Lawmakers remain frustrated over the slow pace of disaster relief after Hurricane Matthew devastated southeastern parts of the state more than 1 ½ years ago.
The House Select Committee on Disaster Relief peppered Emergency Management Director Michael Sprayberry during a Monday, April 30, meeting with questions about why many counties have yet to receive federal aid.
“I’m mad, I’m upset, and we can do better,” said Committee Chairman Rep. John Bell, R-Wayne. “I’m just tired of excuses.”
On April 16, the committee hammered Nick Burk, assistant director of the N.C. Emergency Management Division’s Resiliency Section, over the slow recovery progress. Sprayberry was supposed to present at that meeting but canceled because of a medical issue.
Sprayberry on Monday said more than $632 million has been spent on flood insurance payments, repairs for critical public infrastructure, crisis counseling, and construction grants for homeowners and business owners.
“People are getting relief every day,” Sprayberry said. “We are working hard to make good things happen.”
But federal grant money is only now trickling into the affected communities. Five Hazard Mitigation Grants of more than $2 million were approved for Nash, Moore, and Camden counties, and the city of Fayetteville.
The federal government also handed out $236.5 million in Community Development Block Grants for Disaster Relief, but the first check was only awarded Friday to a homeowner in Robeson County. Home repairs should begin in June.
“No one understands why a year and a half after this disaster we’re only now just getting the first checks out,” Rep. Chuck McGrady, R-Henderson, said.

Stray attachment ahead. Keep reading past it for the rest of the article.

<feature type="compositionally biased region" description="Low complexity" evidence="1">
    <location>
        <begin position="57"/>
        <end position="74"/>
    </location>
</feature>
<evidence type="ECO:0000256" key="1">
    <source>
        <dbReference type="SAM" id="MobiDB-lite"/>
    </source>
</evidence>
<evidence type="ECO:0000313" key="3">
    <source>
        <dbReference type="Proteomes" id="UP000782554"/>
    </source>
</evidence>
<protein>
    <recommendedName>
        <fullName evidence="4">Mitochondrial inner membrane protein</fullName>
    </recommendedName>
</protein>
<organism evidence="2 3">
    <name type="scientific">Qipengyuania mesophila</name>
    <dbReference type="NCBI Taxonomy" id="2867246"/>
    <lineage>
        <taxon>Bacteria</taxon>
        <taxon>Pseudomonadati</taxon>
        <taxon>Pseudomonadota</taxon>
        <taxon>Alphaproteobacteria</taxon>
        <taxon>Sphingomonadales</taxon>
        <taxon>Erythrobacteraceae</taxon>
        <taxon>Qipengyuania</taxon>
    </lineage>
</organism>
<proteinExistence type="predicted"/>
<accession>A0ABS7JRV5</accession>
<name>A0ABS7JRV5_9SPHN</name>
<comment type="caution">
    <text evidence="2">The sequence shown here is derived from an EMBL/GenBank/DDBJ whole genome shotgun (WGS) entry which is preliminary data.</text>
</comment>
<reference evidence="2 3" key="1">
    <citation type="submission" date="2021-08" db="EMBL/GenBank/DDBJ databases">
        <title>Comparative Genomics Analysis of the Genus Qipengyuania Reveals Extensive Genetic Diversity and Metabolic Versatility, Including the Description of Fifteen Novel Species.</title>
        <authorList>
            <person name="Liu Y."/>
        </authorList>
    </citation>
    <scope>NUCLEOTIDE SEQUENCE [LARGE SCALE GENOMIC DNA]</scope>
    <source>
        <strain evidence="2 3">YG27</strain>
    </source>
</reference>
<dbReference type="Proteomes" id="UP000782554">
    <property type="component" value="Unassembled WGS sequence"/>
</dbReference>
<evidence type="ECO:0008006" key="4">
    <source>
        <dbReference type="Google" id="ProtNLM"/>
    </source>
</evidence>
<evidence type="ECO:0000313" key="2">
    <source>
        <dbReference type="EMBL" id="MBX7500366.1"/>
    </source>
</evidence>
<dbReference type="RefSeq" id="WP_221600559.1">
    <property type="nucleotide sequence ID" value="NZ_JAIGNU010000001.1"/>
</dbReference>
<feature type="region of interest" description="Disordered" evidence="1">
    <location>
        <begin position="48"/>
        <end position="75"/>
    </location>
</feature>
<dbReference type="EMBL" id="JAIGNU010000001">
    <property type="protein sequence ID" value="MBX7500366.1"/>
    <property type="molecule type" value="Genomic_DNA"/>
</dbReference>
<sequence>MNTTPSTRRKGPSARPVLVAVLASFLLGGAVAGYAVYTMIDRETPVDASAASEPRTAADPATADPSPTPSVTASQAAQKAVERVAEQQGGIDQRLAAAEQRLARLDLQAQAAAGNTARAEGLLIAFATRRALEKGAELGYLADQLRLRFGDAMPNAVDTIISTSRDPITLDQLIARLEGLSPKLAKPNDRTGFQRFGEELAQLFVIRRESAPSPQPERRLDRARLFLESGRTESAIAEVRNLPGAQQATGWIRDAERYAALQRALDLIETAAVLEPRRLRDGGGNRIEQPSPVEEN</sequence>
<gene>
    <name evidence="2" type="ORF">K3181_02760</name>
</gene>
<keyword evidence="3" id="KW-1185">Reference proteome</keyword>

Sprayberry said the block grant program is an eight-step process requiring homeowners to provide documentation proving eligibility. Site inspections and environmental impact studies must be done before the money is paid.
This is the first time Emergency Management has implemented the CDBG-DR program. In 2016, the General Assembly voted to transfer control of the program from the Department of Commerce to Emergency Management.
“Emergency Management has worked steadfastly to build up its program to distribute this money once individuals are approved, but it is not a function they have been responsible for in the past,” Sadie Weiner, communications director for Gov. Roy Cooper, said in a news release.
Lawmakers questioned whether combining steps could streamline the process. Sprayberry said the U.S. Department of Housing and Urban Development established the eight-step process, so he isn’t sure he can change it.
While several legislators vented irritation over the slow pace, none blamed the General Assembly, Cooper, or the governor’s administration. Instead, lawmakers expressed confidence in Sprayberry and insisted on finding a way to streamline relief efforts.
“Don’t get me wrong, I think you are one of the most capable people in your field,” Rep. John Faircloth, R-Guilford, said. “What concerns me and concerns the rest of us here is the rules you have to play by, the process that you have to follow results in it looking like you’re not getting your job done. What’s holding you back is the rules of the game.”
Faircloth suggested working with federal legislators to make the disaster recovery process more efficient.
“I would like for us to find a way … so that when it’s handed off to you in an emergency we can feel good that you’re going to do your job under better circumstances than you had to do it in this one,” Faircloth said.
[Editor’s note: This story was corrected after initial publication. FEMA has finished reviews and released funds to the state.]